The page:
I am not afraid of the fighting itself. But I am very terrified of how I will react. I know with certainty I am not a wimp or codependent. I stick up for myself and state my needs, set boundaries, and make choices to protect myself. I am not afraid of hearing about what is on the other person’s mind or even taking constructive (or not-so-constructive) criticism. I am not afraid to fight back verbally, if I feel threatened. It’s none of that; the fear all has to do with the inner workings of my mind and my response.


I want to be myself entirely; so much so that the times I think I might not be behaving with authenticity, (e.g., using a tone that doesn’t reflect my inner thoughts and emotions), I beat myself up mentally. Inside there is some self-set standard of how to behave. If I am not true to myself there is a nudging inside that sits on me like the weight of a sandbag. How this heaviness exists and why it comes, I don’t know. How it determines right or wrong in relation to my inner ‘true’ being, I know not. With so much ‘not knowing’ going on it is amazing that this regulator of authentic self still exists. But it does.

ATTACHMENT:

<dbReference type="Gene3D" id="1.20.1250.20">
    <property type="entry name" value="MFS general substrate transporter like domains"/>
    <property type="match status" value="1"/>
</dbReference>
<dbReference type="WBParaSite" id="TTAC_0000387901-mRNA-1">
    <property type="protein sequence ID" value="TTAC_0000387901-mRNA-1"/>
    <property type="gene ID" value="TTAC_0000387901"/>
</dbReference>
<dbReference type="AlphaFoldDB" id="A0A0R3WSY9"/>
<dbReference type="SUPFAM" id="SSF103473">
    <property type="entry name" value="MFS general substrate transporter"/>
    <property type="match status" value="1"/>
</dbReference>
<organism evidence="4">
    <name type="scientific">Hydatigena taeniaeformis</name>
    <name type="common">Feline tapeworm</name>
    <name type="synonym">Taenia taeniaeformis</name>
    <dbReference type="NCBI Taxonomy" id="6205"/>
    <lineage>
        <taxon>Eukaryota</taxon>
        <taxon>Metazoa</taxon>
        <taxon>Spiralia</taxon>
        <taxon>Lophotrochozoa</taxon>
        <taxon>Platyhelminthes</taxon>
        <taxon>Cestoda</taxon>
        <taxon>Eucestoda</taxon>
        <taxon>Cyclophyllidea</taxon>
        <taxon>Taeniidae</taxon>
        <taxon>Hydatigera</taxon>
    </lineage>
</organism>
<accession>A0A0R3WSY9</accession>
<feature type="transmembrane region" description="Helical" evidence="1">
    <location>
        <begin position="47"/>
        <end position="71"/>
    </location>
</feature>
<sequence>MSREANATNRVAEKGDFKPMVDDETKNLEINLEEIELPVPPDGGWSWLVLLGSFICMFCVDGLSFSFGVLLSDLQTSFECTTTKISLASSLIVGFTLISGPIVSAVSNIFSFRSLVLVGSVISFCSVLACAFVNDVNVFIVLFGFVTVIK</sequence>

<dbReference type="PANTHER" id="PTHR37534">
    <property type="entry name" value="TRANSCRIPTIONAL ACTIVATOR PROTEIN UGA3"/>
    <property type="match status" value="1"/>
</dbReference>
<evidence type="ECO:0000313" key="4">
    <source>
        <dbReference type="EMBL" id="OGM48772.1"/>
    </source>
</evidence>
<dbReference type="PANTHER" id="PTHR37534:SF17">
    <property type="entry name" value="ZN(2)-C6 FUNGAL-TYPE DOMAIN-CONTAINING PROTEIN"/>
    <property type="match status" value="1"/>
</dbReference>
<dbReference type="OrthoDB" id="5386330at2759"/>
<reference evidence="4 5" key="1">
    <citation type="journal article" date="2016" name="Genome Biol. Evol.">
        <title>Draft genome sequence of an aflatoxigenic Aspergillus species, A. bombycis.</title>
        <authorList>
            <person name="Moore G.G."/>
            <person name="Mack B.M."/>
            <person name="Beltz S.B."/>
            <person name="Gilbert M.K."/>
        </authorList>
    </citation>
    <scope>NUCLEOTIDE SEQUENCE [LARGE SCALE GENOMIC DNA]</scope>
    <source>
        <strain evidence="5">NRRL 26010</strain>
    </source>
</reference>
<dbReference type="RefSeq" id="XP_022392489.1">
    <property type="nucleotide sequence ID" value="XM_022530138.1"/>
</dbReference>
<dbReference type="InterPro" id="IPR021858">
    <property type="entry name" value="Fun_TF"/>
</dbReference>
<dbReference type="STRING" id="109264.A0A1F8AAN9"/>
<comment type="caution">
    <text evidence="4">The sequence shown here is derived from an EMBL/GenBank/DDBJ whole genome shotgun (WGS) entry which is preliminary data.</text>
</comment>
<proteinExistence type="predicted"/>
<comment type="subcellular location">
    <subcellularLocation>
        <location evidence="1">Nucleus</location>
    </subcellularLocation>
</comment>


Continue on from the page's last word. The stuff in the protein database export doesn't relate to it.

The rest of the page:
In judging my authenticity I look at everything about my representation of self, including the way I walk, the way I talk, the manner in which I present myself, and each and every word I use. I do this repeatedly before I speak sometimes and always after I speak, wondering if what I am representing of self is self. I don’t know why this is so important to me—the act of over-analysis of self to find truth and authenticity—yet, I am psychologically locked in the same room as truth-seeking.